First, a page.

“Where’s Pa Going with that Axe?”
The Enduring Quality of Children’s Classics
By Anita Silvey
The opening line of E. B. White’s Charlotte’s Web— “Where’s Pa going with that axe?”—has been read by adults to eager young listeners for more than 60 years. Madeleine L’Engle’s A Wrinkle in Time and Ezra Jack Keats’s The Snowy Day have been picked up with enthusiasm for more than 50 years. For 75 years, parents have shared The Hobbit, and this year Maurice Sendak’s Where the Wild Things Are turns 50.
These books and others like them (Eric Carle’s The Very Hungry Caterpillar, Virginia Lee Burton’s Mike Mulligan and His Steam Shovel, and L. M. Montgomery’s Anne of Green Gables) bring generations together, allowing a parent or grandparent to return to a book that he or she read as a child.
What makes a children’s book a classic? On the surface, a very simple answer: any book that has moved on to the next generation 16 to 20 years from its publication date—if still read and in print—is considered a classic. Consequently, no instant classics exist, as many ads like to claim. Some of our bestselling books of the last 15 years, such as the Harry Potter series, have not been around long enough to be called classics. But although length of time in print defines a classic, certainly the qualities of the book itself are more important in making it possible for a book to become one.
Your child can enjoy a local storytime at one of the Atlanta-Fulton Public Libraries throughout Atlanta. Check out the various times and locations to find one for your child.
Generally speaking, our classics include fascinating stories and characters. These books have a plot line that keeps children turning the pages to find out what happens. They contain characters that children want to get to know better—often ones that children consider their friends. Because adults buy books for children, our classics must please adults but also appeal to children. Like Charlotte’s Web, our classics are often distinguished by beautiful writing and expressive art. Rather than being mere surface stories, classics tend to have a more serious, but subtle, underlying theme or message that children can comprehend. When I recently asked an 11-year-old girl why she loved The Secret Garden, her favorite book, she said it “showed her that even if you are very sick, you can be healed by people and nature.” Most adult critics have not been so eloquent in summing up the idea behind this book.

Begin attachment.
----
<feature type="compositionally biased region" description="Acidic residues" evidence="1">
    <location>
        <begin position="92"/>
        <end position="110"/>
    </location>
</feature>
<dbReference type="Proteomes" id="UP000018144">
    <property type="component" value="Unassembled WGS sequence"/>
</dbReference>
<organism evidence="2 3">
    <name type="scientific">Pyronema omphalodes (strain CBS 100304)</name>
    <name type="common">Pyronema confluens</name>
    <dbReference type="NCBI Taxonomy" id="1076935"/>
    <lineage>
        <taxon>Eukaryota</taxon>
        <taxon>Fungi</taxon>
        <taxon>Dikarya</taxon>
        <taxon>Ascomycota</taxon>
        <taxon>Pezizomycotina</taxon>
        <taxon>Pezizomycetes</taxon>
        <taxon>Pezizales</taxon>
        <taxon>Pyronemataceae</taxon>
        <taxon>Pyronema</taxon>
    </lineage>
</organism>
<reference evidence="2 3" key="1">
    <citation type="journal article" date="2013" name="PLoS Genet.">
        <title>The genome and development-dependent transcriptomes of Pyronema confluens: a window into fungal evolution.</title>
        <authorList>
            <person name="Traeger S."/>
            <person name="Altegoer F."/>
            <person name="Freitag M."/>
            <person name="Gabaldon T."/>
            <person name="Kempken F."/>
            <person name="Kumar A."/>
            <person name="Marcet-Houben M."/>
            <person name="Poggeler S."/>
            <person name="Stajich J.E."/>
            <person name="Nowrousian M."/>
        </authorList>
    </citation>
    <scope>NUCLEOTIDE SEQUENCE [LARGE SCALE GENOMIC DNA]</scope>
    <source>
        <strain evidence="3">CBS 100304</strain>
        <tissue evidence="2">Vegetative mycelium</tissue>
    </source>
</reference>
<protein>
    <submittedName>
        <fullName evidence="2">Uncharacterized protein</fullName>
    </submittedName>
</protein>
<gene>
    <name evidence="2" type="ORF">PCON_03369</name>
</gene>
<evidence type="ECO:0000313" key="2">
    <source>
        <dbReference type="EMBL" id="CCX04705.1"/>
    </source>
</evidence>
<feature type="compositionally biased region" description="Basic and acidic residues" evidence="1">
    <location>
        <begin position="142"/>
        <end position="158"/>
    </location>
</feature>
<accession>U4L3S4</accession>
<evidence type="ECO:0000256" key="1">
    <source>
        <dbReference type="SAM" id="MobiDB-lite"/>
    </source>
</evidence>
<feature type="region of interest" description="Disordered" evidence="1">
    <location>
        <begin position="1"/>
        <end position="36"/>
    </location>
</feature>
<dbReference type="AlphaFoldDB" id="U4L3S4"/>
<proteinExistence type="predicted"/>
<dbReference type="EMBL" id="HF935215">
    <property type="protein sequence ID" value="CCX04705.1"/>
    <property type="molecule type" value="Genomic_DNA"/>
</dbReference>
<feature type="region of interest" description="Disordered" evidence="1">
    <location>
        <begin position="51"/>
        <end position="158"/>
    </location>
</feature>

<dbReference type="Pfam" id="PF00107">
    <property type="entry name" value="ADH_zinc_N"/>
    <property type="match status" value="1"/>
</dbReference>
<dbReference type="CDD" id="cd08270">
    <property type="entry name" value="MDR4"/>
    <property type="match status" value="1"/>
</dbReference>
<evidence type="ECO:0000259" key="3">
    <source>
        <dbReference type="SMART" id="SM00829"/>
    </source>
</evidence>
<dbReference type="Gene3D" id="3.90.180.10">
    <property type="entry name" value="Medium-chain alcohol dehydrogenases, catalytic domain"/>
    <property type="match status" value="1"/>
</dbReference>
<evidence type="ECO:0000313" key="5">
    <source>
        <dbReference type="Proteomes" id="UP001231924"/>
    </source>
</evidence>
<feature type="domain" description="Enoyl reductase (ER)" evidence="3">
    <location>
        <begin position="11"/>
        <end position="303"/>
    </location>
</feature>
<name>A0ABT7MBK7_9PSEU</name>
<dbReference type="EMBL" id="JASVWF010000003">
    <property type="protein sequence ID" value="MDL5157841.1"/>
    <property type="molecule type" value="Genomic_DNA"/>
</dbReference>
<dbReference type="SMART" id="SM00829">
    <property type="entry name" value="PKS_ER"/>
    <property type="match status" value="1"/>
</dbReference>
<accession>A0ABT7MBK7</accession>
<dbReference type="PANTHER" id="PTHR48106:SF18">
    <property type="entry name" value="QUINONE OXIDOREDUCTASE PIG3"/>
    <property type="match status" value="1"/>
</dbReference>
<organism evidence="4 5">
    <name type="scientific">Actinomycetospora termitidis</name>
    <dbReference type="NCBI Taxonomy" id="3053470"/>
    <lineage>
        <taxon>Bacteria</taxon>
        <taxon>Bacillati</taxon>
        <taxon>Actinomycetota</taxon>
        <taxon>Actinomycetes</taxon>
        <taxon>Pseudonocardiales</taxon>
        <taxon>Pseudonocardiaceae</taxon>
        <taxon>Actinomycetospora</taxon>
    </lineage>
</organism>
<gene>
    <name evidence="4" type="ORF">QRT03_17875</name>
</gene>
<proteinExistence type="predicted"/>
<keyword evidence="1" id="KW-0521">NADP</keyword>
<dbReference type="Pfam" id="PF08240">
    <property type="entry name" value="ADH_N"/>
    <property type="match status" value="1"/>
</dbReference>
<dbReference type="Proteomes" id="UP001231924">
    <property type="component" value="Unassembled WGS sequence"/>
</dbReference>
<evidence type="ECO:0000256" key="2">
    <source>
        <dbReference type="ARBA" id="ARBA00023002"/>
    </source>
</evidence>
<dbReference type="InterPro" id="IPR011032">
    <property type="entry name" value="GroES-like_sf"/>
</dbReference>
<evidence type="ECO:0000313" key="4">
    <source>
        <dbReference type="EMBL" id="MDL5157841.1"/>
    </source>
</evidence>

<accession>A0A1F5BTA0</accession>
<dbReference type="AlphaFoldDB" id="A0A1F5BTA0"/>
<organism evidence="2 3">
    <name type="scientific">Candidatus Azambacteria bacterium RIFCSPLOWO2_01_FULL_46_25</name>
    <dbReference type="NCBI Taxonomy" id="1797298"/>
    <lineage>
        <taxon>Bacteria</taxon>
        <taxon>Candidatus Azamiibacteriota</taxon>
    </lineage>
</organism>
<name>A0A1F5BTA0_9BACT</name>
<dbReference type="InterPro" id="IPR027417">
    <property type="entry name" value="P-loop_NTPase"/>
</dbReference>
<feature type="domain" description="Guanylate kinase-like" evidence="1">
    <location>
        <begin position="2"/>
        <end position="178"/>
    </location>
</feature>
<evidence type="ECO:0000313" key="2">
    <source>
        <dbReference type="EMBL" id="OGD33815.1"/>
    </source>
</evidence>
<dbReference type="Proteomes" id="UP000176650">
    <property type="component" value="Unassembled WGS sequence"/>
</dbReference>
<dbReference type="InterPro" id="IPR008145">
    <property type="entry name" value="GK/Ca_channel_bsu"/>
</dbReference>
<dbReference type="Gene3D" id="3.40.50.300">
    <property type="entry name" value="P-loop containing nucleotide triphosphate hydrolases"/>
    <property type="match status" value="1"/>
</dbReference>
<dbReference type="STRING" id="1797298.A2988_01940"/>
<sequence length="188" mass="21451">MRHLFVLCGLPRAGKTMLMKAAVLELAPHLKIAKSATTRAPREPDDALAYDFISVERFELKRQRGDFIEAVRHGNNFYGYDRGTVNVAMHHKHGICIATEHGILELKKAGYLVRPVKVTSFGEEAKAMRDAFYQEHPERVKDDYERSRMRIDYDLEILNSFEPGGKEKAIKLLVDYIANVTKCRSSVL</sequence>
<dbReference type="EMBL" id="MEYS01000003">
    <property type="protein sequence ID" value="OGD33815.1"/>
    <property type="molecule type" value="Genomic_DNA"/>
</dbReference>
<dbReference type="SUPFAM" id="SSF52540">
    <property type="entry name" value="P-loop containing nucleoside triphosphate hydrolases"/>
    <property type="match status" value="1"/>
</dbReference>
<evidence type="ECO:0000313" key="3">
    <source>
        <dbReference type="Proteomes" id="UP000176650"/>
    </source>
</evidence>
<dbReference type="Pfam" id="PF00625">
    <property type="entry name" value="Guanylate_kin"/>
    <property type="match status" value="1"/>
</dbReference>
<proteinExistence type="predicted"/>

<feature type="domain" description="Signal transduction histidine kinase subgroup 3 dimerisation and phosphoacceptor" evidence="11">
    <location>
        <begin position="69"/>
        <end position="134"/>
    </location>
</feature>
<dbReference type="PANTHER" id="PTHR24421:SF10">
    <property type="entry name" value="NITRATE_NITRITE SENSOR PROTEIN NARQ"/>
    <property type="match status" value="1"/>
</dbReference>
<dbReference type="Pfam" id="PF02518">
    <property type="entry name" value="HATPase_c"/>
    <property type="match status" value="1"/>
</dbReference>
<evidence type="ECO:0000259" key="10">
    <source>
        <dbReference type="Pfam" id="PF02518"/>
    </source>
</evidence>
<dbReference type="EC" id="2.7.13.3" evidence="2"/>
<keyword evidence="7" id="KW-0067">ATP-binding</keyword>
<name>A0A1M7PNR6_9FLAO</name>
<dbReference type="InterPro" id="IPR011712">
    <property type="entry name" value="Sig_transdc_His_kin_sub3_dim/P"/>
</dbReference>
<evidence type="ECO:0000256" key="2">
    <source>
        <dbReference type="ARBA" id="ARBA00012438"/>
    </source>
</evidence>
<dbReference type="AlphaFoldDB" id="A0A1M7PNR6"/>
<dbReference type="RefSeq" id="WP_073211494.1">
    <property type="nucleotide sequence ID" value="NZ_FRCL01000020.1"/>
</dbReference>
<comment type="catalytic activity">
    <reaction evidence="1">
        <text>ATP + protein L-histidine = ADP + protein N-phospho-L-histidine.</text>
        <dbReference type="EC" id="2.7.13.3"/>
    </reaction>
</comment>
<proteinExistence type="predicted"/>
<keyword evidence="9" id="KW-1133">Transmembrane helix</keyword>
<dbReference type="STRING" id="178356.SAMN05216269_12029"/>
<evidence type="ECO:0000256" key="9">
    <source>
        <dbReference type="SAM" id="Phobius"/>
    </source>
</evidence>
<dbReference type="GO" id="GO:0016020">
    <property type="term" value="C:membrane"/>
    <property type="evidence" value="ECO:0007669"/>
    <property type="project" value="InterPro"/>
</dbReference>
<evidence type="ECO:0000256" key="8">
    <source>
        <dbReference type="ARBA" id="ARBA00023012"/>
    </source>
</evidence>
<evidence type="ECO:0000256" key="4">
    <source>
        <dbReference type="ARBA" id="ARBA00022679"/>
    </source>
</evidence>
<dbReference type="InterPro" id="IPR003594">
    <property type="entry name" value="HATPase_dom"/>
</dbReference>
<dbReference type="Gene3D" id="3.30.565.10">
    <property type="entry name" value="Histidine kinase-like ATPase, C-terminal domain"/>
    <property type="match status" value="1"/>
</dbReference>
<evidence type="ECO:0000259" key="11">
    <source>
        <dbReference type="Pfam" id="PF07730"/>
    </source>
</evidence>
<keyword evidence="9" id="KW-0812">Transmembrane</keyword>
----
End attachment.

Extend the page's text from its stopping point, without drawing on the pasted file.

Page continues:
But how do parents, caregivers, teachers, and grandparents find the classics that still work with children and the new books good enough to become classics? About three years ago, I set out to compile a list of around 500 children’s books, new and old titles, that had the ability to change’s children’s lives and that both adults and children love. The result, The Children’s Book a Day Almanac, can be found online at http://childrensbookalmanac.com. Every day in cyberspace I post an essay about one of these books, tied to a day of the year. In a sidebar, I also list other titles that can be used for events that happened on that day. The site provides an easy way for people to gain information about the best books to share with children, a day at a time. Now a paperback edition of The Children’s Book-a-Day Almanac is also available, for those who like to search for information on the printed page. The Almanac leads adults to books that they will enjoy – and ones that children have enthusiastically endorsed.
Another great resource for titles, ReadKiddoRead.com contains reviews of new books, many with the qualities that may well make them classics. There are also themed booklists available on the site to help adults find books for kids that focus on particular subjects, holidays, age levels. All of the books at ReadKiddoRead are selected because they are proven kid-pleasers, books that will ignite a passion for reading.
Reading research reveals that sharing a book with a child, 10-20 minutes a day, is the most important thing that can be done to guarantee a child’s later success. In adulthood, people mention not only the books that changed their lives but the people who shared them. If, during this Valentine season, you want to do something of lasting significance, give the children you love books and read those books to them. It is also a way for you to become part of their most cherished memories. Happy reading—whatever your favorite classic happens to be.
Begin with some of these classics:
Anne of Green Gables by L.M. Montgomery (Ages 9 and up)
Charlotte's Web by E. B. White; illustrated by Garth Williams (Read aloud: ages 5 up; Read alone: ages 8 up)
The Hobbit by J.R.R. Tolkein (Ages 11 up)
Mike Mulligan and His Steam Shovel by Virgnia Lee Burton (Ages 4-8)
The Snowy Day by Ezra Jack Keats (Ages 3-6)
The Very Hungry Capterpillar by Eric Carle (Ages 3-6)
Where the Wild Things Are by Maurice Sendak (Ages 4-8)
A Wrinkle in Time by Madeline L’Engle (Ages 9 up)
Anita Silvey writes and speaks about children’s books across the country. She is the creator of The Children's Book-a-Day Almanac and author of Everything I Need to Know I Learned from a Children's Book.
For more great books you and your family can read together, visit ReadKiddoRead.com.